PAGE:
The Roles of Women Essay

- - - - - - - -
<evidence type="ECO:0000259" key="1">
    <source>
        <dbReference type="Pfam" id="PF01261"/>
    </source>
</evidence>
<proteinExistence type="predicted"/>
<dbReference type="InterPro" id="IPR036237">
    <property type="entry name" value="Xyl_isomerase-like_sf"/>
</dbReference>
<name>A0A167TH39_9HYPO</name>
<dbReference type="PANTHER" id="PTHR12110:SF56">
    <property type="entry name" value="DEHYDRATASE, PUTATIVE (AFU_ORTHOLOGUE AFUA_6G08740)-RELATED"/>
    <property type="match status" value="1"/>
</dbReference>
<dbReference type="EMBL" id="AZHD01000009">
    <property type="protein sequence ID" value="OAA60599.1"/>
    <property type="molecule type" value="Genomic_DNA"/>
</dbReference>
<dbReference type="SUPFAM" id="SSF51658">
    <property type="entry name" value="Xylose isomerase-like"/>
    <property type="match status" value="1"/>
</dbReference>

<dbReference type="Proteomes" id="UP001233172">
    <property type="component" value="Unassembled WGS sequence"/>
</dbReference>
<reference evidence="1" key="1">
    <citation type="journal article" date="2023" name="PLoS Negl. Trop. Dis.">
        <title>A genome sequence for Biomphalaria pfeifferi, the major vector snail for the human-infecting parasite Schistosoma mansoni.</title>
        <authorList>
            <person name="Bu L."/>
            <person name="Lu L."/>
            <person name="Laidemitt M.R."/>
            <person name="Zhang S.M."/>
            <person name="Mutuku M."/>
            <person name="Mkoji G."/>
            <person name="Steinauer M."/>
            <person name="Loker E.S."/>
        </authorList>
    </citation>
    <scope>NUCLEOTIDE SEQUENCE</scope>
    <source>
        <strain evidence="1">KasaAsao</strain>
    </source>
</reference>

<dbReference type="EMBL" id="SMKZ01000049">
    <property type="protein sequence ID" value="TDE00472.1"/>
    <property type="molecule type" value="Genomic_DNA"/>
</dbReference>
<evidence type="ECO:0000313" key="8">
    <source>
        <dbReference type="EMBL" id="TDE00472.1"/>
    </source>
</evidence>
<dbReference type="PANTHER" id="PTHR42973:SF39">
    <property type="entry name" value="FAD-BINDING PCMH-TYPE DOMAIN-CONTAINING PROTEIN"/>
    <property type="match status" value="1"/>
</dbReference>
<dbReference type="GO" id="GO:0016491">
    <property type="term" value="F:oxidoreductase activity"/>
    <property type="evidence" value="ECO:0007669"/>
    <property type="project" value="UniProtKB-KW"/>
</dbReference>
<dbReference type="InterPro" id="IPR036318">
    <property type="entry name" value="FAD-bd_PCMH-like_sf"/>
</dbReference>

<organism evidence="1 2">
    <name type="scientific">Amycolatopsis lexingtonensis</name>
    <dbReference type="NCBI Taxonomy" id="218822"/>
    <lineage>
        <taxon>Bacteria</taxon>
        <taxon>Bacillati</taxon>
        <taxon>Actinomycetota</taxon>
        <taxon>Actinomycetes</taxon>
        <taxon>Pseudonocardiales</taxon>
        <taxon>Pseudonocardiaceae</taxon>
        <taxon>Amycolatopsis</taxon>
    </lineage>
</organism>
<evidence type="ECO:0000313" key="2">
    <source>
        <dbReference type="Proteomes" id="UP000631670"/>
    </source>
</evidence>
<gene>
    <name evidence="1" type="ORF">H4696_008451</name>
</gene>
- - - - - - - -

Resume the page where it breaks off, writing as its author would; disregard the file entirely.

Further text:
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Continuously in literature women take a backseat to the men; women are often portrayed to be incapable of fulfilling the roles “intended” for men by society. Usually in these stories women are illustrated as weaker or inferior to their male counterparts. Often characterized as helpless or as servant to the man, manipulative and untrustworthy, very rarely do we see woman in charge woman and with power like Clytemnestra in Agamemnon or women who are educating the man for a change like we see Shahrazad do with the many woman of her stories in The Thousand and One Nights. In both stories the doing of both women are seen as negative when actually they are trying to fight so that one day woman can be treated equal to men. Agamemnon takes place during the time of the Trojan War, a time when men went off to fight and the women stayed home to take care of things while the man was gone. Clytemnestra, Agamemnon’s wife, was able to obtain great power during a time when a woman’s opinion didn’t matter. In The Thousand and One Nights Shahrazad the daughter of one of the king’s helpers, managed to not only avoid death unlike the many other girls before her but also teaching her sister and more importantly the king valuable life lessons even if he might have been unaware of it. Women weren’t allowed to fight in the Trojan War because they were thought to be too weak, emotional, inferior or not as worthy of life. Agamemnon’s loyalty his fellow men over that of his own wife and daughter proves that he doesn’t women’s life when he makes the decision to sacrifice his own daughter just so that him and his men could sail out to Troy for battle. To everyone’s surprise, in her husband’s absence, Clytemnestra managed to adopt control over the Ancient Greek kingdom of Argos, something women were thought incapable of without help. She was able to eliminate he stereotypical roles for

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